Loch Ewe and its villages were of great strategic importance in both world wars, but more specifically in World War II. Partly because it is north-facing entrance (and therefore protected from the prevailing westerly winds), the loch was less exposed to air attack than the base at Scapa Flow in Orkney. It was utilised as a gathering place for convoys heading to Russia and across the Atlantic. As well as anti-submarine boom nets, anti-submarine guard loops and mines were used across the mouth of the loch, while anti-aircraft guns and a coastal defence artillery site also defended the area.

From Tournaig the road winds across the hills to Aultbea, with the wide vista of Loch Ewe rarely out of sight. At Aultbea, an unclassified road (but of no lesser quality or usefulness than the B roads further south) winds out to Mellon Charles. Beyond Aultbea, the A832 runs along the path of one of the 'Destitution Roads', built during the famines of the late 1840s. This one, from Aultbea to Dingwall, was completed in 1851. As a consequence, there are still some very steep hills and sharp bends on the last thirty miles towards Braemore, despite the road having been improved in the 1970s and 1980s.

Gruinard Bay

For the next three or four miles, the road drifts across moorland as it crosses the neck of the Rubha Mor headland, but as it approaches Laide, there are some fine views of Gruinard Bay ahead, and on a fine day, one can see the hills of Coigach too. Skirting the southern side of Laide, the road hardly reaches the shore before it is climbing again, up through the strangely named settlements of First Coast and Second Coast. Twisting along high above the edge of the bay, the road then descends steeply to Little Gruinard, before crossing the Little Gruinard and Inverianvie Rivers. The road passes through more scrubland as it crosses another hill, before dropping to and crossing the Gruinard River. The road then turns to follow the river through a small patch of woodland to the shore.

History

As mentioned in the previous section, there are lots of old documents detailing discussions surrounding the construction of a road westwards from Dingwall to Poolewe, however, despite this being considered as a suitable route for a military road in the 1740s, it was not until the 1820s or 30s that a road was finally started, and perhaps 1849 before it weas complete. Prior to that, the trail used to reach this important west coast harbour ran along the north shore of Loch Maree, and then crossed through the pass from Letterewe to the Fionn Loch, so approaching Poolewe from Kernsary in the east, rather than the later road which approaches from the south. There is a well known tale, oft repeated about the postmen who used to run the route between Poolewe and Dingwall each week, to get the mails to Stornoway. They ran because there was no road suitable for horses.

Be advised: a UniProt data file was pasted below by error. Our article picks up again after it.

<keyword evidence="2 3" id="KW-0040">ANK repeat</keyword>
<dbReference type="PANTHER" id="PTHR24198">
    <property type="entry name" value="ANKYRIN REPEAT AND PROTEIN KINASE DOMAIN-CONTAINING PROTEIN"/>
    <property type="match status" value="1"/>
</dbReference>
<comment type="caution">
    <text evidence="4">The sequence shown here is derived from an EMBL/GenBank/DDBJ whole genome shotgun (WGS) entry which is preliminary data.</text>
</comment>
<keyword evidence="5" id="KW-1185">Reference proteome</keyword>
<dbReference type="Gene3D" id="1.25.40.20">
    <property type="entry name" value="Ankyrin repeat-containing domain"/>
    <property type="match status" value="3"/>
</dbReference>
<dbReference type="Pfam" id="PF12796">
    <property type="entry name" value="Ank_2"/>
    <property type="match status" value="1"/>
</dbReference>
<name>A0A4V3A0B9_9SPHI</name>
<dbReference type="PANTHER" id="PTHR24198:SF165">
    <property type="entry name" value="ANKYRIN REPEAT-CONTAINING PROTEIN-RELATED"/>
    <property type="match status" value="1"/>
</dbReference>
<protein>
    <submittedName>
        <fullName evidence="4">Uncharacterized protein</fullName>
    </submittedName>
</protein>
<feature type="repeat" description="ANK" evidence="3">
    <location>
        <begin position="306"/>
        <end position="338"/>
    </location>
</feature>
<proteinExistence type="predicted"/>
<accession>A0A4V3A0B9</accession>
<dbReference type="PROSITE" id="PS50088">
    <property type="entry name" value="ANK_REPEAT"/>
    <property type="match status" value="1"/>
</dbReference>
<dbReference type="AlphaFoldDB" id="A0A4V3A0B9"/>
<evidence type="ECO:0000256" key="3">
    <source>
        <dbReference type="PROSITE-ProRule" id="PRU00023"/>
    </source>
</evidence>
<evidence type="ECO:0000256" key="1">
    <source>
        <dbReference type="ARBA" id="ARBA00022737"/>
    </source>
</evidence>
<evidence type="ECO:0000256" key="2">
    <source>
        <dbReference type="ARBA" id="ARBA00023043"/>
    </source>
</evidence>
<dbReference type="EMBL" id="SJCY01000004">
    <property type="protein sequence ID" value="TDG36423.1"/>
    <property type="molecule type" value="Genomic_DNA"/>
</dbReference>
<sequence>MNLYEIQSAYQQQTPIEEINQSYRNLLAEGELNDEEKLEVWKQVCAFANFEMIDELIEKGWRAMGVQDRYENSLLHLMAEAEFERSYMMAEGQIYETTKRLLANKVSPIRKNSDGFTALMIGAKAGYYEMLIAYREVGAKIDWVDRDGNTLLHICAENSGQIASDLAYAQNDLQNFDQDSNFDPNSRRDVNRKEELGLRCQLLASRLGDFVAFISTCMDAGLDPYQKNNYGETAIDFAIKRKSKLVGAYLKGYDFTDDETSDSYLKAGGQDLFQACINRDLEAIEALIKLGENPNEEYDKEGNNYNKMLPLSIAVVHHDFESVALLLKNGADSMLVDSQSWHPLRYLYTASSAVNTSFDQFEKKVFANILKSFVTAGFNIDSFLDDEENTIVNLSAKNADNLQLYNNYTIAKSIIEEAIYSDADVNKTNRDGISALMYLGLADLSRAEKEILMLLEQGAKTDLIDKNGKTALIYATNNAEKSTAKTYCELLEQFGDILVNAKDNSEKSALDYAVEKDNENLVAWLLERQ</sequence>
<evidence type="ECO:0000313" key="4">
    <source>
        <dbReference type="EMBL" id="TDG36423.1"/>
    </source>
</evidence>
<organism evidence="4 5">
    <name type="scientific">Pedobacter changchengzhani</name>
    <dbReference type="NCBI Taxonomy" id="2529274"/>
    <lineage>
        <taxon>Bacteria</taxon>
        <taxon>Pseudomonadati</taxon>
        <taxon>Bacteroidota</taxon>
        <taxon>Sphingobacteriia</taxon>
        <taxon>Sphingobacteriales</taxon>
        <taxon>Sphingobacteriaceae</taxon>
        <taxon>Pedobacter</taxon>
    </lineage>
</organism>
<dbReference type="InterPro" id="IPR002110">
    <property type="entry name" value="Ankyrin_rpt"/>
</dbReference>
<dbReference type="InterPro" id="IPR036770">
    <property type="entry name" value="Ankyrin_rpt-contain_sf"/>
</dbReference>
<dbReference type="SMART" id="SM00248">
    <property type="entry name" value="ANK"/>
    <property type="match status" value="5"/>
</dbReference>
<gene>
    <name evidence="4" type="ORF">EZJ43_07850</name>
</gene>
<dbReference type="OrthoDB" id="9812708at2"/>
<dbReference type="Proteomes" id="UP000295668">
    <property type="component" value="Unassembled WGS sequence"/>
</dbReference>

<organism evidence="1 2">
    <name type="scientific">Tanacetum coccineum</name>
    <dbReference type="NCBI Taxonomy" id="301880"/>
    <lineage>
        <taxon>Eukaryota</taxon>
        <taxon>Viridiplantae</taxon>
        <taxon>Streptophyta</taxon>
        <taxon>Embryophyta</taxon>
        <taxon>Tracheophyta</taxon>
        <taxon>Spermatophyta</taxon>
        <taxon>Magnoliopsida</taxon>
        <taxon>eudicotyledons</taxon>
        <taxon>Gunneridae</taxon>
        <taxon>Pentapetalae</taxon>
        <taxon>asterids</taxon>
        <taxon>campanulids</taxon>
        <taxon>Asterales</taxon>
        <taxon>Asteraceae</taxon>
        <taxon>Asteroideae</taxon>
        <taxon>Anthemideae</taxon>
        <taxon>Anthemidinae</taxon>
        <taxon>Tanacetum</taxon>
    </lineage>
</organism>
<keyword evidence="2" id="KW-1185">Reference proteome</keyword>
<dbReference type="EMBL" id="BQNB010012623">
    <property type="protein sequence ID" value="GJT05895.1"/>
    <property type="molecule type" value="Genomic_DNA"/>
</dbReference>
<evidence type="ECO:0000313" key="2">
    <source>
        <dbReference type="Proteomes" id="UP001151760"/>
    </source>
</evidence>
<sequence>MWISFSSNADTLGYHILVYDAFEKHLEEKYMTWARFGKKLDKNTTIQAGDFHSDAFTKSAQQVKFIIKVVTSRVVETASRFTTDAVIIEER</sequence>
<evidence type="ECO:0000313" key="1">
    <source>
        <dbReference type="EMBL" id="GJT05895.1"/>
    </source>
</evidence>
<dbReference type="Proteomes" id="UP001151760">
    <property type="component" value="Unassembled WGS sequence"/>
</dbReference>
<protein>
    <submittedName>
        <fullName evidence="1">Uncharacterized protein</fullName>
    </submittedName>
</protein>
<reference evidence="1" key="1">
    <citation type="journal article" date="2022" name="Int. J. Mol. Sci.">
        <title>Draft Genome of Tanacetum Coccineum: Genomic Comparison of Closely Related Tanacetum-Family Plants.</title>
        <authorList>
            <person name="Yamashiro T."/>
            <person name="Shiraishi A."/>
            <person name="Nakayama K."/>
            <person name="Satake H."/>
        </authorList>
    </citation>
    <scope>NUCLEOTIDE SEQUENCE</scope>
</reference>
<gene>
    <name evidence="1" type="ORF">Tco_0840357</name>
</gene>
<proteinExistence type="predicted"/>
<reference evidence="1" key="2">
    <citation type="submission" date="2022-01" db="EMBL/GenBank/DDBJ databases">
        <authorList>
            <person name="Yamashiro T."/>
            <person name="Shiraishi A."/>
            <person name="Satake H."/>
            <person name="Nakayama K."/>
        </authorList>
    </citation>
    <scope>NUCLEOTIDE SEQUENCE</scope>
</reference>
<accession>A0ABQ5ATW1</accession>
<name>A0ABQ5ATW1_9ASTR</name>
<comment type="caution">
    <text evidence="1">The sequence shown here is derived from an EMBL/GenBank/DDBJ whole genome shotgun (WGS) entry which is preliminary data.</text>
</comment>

As for the A832, it originally ended in Poolewe in 1922, but it was quickly realised that this was not the most sensible decision made. As a result, the A832 was hastily extended over the B859 to meet the A835 once more at Braemore Junction. Unlike the sections to the east, there has been little realignment to the road since. Bridges at Charlestown, in Gairloch and at Poolewe were rebuilt in the later 1930s, as were a few others, but most of the road appears to have been upgraded on line.

Whilst a few bends have been realigned, occasionally leaving laybys, it is not until we are past Loch Tollie that the first substantial deviation appears, with a series of wiggles ironed out by a new road a little to the south, and with a new bridge over the Allt a Fhuarain Ruaidh. The descent to the River Ewe has also been realigned, and again the old road can be traced to the left of the new. As the road and river reach their closest proximity, there is the remains of an old loop up the hill a little way, but being lost under development.

Beyond Poolewe, the road used to pass Inverewe House, but this has now been bypassed, with the car park in between old and new roads, but this is almost the last major realignment in this section. Many kinks and bends have been improved, leaving the odd layby here and there, but it is not until Second Coast where the road has again been substantially changed, with the bends between Second Coast and Little Gruinard improved, and the old road line visible looping deeper in land in a couple of places. As the road loops around the head of Gruinard Bay, however, it is back to series of minor changes and a couple of new bridges.

South East | North East



A832/Gairloch - Gruinard
A800-A899
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Defunct Itineraries and Motorways: A804 • A806 • A817 • A818 • A823(M) • A825 • A833 • A859 • A862 • A872 • A876 • A882 • A896